By Donald Ugwu
Abuja – Vice President Yemi Osinbajo on Tuesday urged the three arms of government to sink their differences and partner to deliver development to the people.
Represented by Mr Ade Ipaye, the Deputy Chief of Staff (DCOS) to the State House, Osinbajo gave the advice at the dialogue on reforms of justice sector and campaign against corruption in Abuja.
According to him, failure of any constitutional democratic government to resolve conflict slows down the pace of governance and creates suspicion and hostility between organs of government.
He said such conflicts also encouraged bad governance, created distraction to the process of governance and tension.
Osinbajo added that it encouraged the culture of impunity and disregard for the rule of law among the political class with attendant political instability and it caused division among the populace.
“In order to avoid these consequences and for a government to deliver development to the people, it is imperative for the three arms of government to constantly bury the hatchet and focus on collaborative efforts within their constitutional responsibilities to formulate and implement effective governance laws and policies.
“All three arms must be development focused in fulfillment of their roles and be ready to subsume personal interests to the overriding public good.
“As I understand it, this is what this dialogue is about, although it will focus particularly on two key areas, i.e., reform of the justice sector and the campaign against corruption,’’ he said.
The vice president noted that the dialogue was timely as it came after Transparency International released a report suggesting that Nigeria declined in the perception index.
“We are firmly of the view that real progress is being achieved in the fight against corruption, and perception may indeed lag behind reality.
“But, as the saying goes, perception is sometimes stronger than reality, so we have to keep up the fight, until the full effect of our efforts can be clearly seen and perceived,’’ he added.
According to Osinbajo, the ranking of Nigeria by the 2017 Transparency International (TI) Corruption Perception Index should not in any way be seen as a setback.
He advised that it should be seen as an opportunity to continue building on the many successes that had already been recorded by the government in all key sectors.
He noted that the main reason for Nigeria’s decline on the Transparency International’s 2017 Corruption Perceptions Index was that Nigeria recorded a major decline in score on just one out of the nine internationally recognized indexes.
He explained that the index scored Nigeria low on the Economist Intelligence Unit (EIU) Country Risk Service, with a decline from 37 points to 20 points.
“This is an index that analyses the risks of financial exposure in countries.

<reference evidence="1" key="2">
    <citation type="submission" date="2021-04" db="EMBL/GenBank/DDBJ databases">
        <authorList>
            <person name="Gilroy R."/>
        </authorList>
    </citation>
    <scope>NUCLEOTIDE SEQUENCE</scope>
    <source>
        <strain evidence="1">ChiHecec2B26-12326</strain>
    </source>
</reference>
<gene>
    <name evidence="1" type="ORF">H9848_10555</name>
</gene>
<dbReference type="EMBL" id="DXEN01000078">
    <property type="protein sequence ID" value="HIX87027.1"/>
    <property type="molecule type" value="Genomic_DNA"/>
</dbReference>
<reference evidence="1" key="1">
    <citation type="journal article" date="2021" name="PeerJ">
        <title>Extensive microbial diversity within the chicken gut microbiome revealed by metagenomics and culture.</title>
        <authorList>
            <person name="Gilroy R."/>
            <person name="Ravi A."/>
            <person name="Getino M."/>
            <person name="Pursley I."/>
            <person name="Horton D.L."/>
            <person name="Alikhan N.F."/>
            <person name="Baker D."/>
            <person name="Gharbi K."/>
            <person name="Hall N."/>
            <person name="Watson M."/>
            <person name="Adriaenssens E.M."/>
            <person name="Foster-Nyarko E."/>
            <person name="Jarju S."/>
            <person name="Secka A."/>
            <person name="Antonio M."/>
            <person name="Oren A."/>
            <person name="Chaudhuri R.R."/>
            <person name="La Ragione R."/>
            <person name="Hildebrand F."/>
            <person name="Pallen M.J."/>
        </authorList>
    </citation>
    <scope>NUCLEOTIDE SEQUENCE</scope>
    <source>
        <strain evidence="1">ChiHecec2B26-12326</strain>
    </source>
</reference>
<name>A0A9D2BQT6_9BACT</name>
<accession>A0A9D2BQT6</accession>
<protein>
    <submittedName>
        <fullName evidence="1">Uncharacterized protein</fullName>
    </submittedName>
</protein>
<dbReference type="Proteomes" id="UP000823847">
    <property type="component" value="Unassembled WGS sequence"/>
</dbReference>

“The question to be asked is what changed so dramatically between 2016 and 2017?
“As we speak the budget for 2018 is under public scrutiny at the National Assembly.
“The allocation and use of public funds is guided by the budget and represents one of the key areas of consultation and interaction by two arms of government – the Executive and the Legislature.
Osinbajo remarked that the endless number of probes of the use of public funds going on within the Executive and Legislature underscored the transparency of the government to ensure judicious use of funds.
He said that what separated Buhari’s administration from others was the prudent and transparent management of national resources.
“Despite up to 60 per cent drop in revenue, we have, by stopping grand corruption, made the highest capital spending in the history of Nigeria, in the sum of N1.3 trillion in 2017.
“We are, for the first time, taking on the game-changing infrastructure projects,’’ he stated.
He said the Federal Government had given more support to state governments than any other government since 1999.
“As of September 2017, total support (excess crude account loan and Budget support facility) excluding Paris club refunds, is in the order of N876. 3 billion.
“If we add the Paris club refunds, we will have disbursed N1.91 trillion to states, outside of their regular monthly allocations,’’ he explained.
The vice president commended the Presidential Advisory Council Against Corruption (PACAC) for organising the dialogue for all arms of government as it provided a platform for building on an already established relationship.
According to him, the separation of powers for the arms of government is to enable democracy to function effectively.
The PACAC Chaiman, Prof. Itse Sagay, said that all officials should purge themselves of corruption, to stand firm to criticise it anywhere.
According to him, some may have been corrupt but if they fail to purge themselves, it ridicules the entire anti-corruption process.
“Collaboration is essential; we must work together in order to succeed,’’ he said.(NAN)